Pretty technical, but at the bottom here's a quote:
Thiosulfate is also equally suited to dechlorinating free chlorine in water, and it has gained wide use in marine and freshwater aquaria. Unfortunately, the ammonia that is produced as a result of the reaction is still toxic. Consequently, thiosulfate alone is not always adequate for eliminating toxicity from chloramine.
Basically, the way I see it, chloramine is Nh2Cl... or one molecule of Ammonia (Nh2) bound to one molecule of Chlorine (Cl).
The Sodium Thiosulfate removes the chlorine (or neutralizes it, so you don't "kill" the fish with the chlorine), but that then leaves the ammonia (Nh2) in the tank which then ALSO affects the fish by increasing ammonia levels, which is also harmful.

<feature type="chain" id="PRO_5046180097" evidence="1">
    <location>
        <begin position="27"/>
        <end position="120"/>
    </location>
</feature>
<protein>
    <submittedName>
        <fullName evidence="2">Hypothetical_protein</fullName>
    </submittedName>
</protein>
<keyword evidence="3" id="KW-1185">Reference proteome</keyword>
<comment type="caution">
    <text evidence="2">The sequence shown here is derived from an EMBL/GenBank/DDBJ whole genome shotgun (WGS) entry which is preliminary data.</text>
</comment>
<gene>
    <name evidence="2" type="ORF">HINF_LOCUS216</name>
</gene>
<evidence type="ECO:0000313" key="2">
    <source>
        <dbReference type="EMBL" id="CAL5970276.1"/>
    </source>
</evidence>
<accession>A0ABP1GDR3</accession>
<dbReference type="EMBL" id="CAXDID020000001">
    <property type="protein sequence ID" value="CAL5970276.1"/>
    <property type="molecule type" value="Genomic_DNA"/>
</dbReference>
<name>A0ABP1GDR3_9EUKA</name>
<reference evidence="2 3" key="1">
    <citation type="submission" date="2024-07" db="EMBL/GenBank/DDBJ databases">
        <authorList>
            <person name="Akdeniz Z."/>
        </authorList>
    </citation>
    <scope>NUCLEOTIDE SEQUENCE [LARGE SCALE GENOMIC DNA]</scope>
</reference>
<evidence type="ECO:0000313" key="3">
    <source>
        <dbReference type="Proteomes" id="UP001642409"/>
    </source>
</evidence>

So, when it says it "takes care of" chloramine, it does... in a way... the chloramine is gone, but the ammonia is still there.
It used to be that with basic chlorine treated water, all we needed to worry about was chlorine... and ST DID take care of that. Chloramine is a much more stable product in the water and does not dissipate easily as the chlorine did.
And... the more water changes you do (to then try to remove the resulting higher ammonia) just raises the ammonia/nitrites/nitrates even more.
It is better if you can find a product (like Prime, or Amquel) that ALSO neutralizes the ammonia.